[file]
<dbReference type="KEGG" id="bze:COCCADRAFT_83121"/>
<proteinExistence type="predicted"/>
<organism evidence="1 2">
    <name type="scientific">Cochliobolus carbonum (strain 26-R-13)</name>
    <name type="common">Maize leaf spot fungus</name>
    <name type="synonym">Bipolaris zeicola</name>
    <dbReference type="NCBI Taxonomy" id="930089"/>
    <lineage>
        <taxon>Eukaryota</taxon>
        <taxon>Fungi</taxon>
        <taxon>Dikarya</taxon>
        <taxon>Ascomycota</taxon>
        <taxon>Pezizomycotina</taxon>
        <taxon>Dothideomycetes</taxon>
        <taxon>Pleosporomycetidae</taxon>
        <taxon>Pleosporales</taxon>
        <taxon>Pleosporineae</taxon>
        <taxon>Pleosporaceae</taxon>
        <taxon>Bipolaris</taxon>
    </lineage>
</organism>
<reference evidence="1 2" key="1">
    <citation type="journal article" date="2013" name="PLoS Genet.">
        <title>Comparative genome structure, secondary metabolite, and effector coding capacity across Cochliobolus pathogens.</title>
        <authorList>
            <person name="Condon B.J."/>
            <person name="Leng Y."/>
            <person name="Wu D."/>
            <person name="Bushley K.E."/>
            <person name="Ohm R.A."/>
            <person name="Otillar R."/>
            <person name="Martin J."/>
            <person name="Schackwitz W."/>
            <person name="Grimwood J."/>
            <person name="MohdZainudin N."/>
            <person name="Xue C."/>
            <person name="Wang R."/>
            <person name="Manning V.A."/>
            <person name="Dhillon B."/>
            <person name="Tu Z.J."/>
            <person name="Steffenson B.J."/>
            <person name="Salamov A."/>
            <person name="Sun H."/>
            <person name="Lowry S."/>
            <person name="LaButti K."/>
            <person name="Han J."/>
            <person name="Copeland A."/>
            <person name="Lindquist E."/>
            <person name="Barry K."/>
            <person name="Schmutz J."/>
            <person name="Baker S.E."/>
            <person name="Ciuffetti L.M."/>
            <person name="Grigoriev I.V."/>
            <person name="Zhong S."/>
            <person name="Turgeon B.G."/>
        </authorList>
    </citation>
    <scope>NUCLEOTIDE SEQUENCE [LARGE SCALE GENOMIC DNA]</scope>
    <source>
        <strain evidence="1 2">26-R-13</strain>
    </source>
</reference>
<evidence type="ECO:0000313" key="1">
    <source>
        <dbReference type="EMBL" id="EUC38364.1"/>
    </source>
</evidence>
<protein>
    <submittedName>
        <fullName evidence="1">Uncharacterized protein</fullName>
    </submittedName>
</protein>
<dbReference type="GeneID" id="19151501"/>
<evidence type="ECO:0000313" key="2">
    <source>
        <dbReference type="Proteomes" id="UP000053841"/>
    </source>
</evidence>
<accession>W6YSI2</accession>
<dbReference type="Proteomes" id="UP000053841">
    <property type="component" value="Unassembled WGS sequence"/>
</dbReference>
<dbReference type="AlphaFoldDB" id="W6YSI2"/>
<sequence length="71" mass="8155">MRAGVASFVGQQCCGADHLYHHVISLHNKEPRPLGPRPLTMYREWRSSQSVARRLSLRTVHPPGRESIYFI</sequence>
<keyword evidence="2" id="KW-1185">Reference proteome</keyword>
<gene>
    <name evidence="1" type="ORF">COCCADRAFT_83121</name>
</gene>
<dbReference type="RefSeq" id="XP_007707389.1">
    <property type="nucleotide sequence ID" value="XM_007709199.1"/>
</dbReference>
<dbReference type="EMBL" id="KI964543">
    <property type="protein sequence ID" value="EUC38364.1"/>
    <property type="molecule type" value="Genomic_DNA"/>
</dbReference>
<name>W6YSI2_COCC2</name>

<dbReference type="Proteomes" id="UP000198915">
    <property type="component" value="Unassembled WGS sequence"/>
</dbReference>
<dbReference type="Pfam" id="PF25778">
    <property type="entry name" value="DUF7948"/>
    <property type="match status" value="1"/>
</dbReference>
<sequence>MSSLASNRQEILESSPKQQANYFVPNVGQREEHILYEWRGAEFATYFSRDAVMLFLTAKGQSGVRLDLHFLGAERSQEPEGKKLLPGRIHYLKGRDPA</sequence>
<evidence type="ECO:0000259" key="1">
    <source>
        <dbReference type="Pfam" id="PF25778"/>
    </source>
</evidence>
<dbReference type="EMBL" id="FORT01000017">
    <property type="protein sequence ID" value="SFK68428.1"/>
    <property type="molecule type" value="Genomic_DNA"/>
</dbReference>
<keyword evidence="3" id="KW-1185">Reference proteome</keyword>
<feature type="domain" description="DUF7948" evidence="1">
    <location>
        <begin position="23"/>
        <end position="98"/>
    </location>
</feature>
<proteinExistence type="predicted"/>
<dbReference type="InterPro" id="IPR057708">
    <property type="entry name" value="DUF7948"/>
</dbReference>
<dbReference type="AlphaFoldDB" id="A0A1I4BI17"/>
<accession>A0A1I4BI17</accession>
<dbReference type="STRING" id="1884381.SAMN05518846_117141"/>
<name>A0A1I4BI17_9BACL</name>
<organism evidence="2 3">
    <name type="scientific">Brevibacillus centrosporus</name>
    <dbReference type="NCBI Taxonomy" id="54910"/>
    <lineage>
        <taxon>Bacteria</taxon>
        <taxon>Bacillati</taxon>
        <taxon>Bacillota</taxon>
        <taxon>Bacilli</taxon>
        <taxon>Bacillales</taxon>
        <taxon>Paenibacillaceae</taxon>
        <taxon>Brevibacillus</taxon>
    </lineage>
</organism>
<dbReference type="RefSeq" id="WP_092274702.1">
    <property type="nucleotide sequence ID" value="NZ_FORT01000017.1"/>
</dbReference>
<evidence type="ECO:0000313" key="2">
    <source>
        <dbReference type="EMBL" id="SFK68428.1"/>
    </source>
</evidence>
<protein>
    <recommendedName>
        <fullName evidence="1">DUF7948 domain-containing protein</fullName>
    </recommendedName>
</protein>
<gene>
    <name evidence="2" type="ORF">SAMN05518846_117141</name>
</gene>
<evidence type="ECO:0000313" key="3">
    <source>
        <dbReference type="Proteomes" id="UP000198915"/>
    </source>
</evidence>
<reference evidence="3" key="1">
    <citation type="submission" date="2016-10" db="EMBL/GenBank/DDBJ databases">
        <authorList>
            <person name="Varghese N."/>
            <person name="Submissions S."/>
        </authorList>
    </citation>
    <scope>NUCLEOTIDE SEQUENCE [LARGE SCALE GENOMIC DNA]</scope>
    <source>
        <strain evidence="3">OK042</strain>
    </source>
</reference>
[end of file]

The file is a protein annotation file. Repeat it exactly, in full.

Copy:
<dbReference type="KEGG" id="bze:COCCADRAFT_83121"/>
<proteinExistence type="predicted"/>
<organism evidence="1 2">
    <name type="scientific">Cochliobolus carbonum (strain 26-R-13)</name>
    <name type="common">Maize leaf spot fungus</name>
    <name type="synonym">Bipolaris zeicola</name>
    <dbReference type="NCBI Taxonomy" id="930089"/>
    <lineage>
        <taxon>Eukaryota</taxon>
        <taxon>Fungi</taxon>
        <taxon>Dikarya</taxon>
        <taxon>Ascomycota</taxon>
        <taxon>Pezizomycotina</taxon>
        <taxon>Dothideomycetes</taxon>
        <taxon>Pleosporomycetidae</taxon>
        <taxon>Pleosporales</taxon>
        <taxon>Pleosporineae</taxon>
        <taxon>Pleosporaceae</taxon>
        <taxon>Bipolaris</taxon>
    </lineage>
</organism>
<reference evidence="1 2" key="1">
    <citation type="journal article" date="2013" name="PLoS Genet.">
        <title>Comparative genome structure, secondary metabolite, and effector coding capacity across Cochliobolus pathogens.</title>
        <authorList>
            <person name="Condon B.J."/>
            <person name="Leng Y."/>
            <person name="Wu D."/>
            <person name="Bushley K.E."/>
            <person name="Ohm R.A."/>
            <person name="Otillar R."/>
            <person name="Martin J."/>
            <person name="Schackwitz W."/>
            <person name="Grimwood J."/>
            <person name="MohdZainudin N."/>
            <person name="Xue C."/>
            <person name="Wang R."/>
            <person name="Manning V.A."/>
            <person name="Dhillon B."/>
            <person name="Tu Z.J."/>
            <person name="Steffenson B.J."/>
            <person name="Salamov A."/>
            <person name="Sun H."/>
            <person name="Lowry S."/>
            <person name="LaButti K."/>
            <person name="Han J."/>
            <person name="Copeland A."/>
            <person name="Lindquist E."/>
            <person name="Barry K."/>
            <person name="Schmutz J."/>
            <person name="Baker S.E."/>
            <person name="Ciuffetti L.M."/>
            <person name="Grigoriev I.V."/>
            <person name="Zhong S."/>
            <person name="Turgeon B.G."/>
        </authorList>
    </citation>
    <scope>NUCLEOTIDE SEQUENCE [LARGE SCALE GENOMIC DNA]</scope>
    <source>
        <strain evidence="1 2">26-R-13</strain>
    </source>
</reference>
<evidence type="ECO:0000313" key="1">
    <source>
        <dbReference type="EMBL" id="EUC38364.1"/>
    </source>
</evidence>
<protein>
    <submittedName>
        <fullName evidence="1">Uncharacterized protein</fullName>
    </submittedName>
</protein>
<dbReference type="GeneID" id="19151501"/>
<evidence type="ECO:0000313" key="2">
    <source>
        <dbReference type="Proteomes" id="UP000053841"/>
    </source>
</evidence>
<accession>W6YSI2</accession>
<dbReference type="Proteomes" id="UP000053841">
    <property type="component" value="Unassembled WGS sequence"/>
</dbReference>
<dbReference type="AlphaFoldDB" id="W6YSI2"/>
<sequence length="71" mass="8155">MRAGVASFVGQQCCGADHLYHHVISLHNKEPRPLGPRPLTMYREWRSSQSVARRLSLRTVHPPGRESIYFI</sequence>
<keyword evidence="2" id="KW-1185">Reference proteome</keyword>
<gene>
    <name evidence="1" type="ORF">COCCADRAFT_83121</name>
</gene>
<dbReference type="RefSeq" id="XP_007707389.1">
    <property type="nucleotide sequence ID" value="XM_007709199.1"/>
</dbReference>
<dbReference type="EMBL" id="KI964543">
    <property type="protein sequence ID" value="EUC38364.1"/>
    <property type="molecule type" value="Genomic_DNA"/>
</dbReference>
<name>W6YSI2_COCC2</name>

<dbReference type="Proteomes" id="UP000198915">
    <property type="component" value="Unassembled WGS sequence"/>
</dbReference>
<dbReference type="Pfam" id="PF25778">
    <property type="entry name" value="DUF7948"/>
    <property type="match status" value="1"/>
</dbReference>
<sequence>MSSLASNRQEILESSPKQQANYFVPNVGQREEHILYEWRGAEFATYFSRDAVMLFLTAKGQSGVRLDLHFLGAERSQEPEGKKLLPGRIHYLKGRDPA</sequence>
<evidence type="ECO:0000259" key="1">
    <source>
        <dbReference type="Pfam" id="PF25778"/>
    </source>
</evidence>
<dbReference type="EMBL" id="FORT01000017">
    <property type="protein sequence ID" value="SFK68428.1"/>
    <property type="molecule type" value="Genomic_DNA"/>
</dbReference>
<keyword evidence="3" id="KW-1185">Reference proteome</keyword>
<feature type="domain" description="DUF7948" evidence="1">
    <location>
        <begin position="23"/>
        <end position="98"/>
    </location>
</feature>
<proteinExistence type="predicted"/>
<dbReference type="InterPro" id="IPR057708">
    <property type="entry name" value="DUF7948"/>
</dbReference>
<dbReference type="AlphaFoldDB" id="A0A1I4BI17"/>
<accession>A0A1I4BI17</accession>
<dbReference type="STRING" id="1884381.SAMN05518846_117141"/>
<name>A0A1I4BI17_9BACL</name>
<organism evidence="2 3">
    <name type="scientific">Brevibacillus centrosporus</name>
    <dbReference type="NCBI Taxonomy" id="54910"/>
    <lineage>
        <taxon>Bacteria</taxon>
        <taxon>Bacillati</taxon>
        <taxon>Bacillota</taxon>
        <taxon>Bacilli</taxon>
        <taxon>Bacillales</taxon>
        <taxon>Paenibacillaceae</taxon>
        <taxon>Brevibacillus</taxon>
    </lineage>
</organism>
<dbReference type="RefSeq" id="WP_092274702.1">
    <property type="nucleotide sequence ID" value="NZ_FORT01000017.1"/>
</dbReference>
<evidence type="ECO:0000313" key="2">
    <source>
        <dbReference type="EMBL" id="SFK68428.1"/>
    </source>
</evidence>
<protein>
    <recommendedName>
        <fullName evidence="1">DUF7948 domain-containing protein</fullName>
    </recommendedName>
</protein>
<gene>
    <name evidence="2" type="ORF">SAMN05518846_117141</name>
</gene>
<evidence type="ECO:0000313" key="3">
    <source>
        <dbReference type="Proteomes" id="UP000198915"/>
    </source>
</evidence>
<reference evidence="3" key="1">
    <citation type="submission" date="2016-10" db="EMBL/GenBank/DDBJ databases">
        <authorList>
            <person name="Varghese N."/>
            <person name="Submissions S."/>
        </authorList>
    </citation>
    <scope>NUCLEOTIDE SEQUENCE [LARGE SCALE GENOMIC DNA]</scope>
    <source>
        <strain evidence="3">OK042</strain>
    </source>
</reference>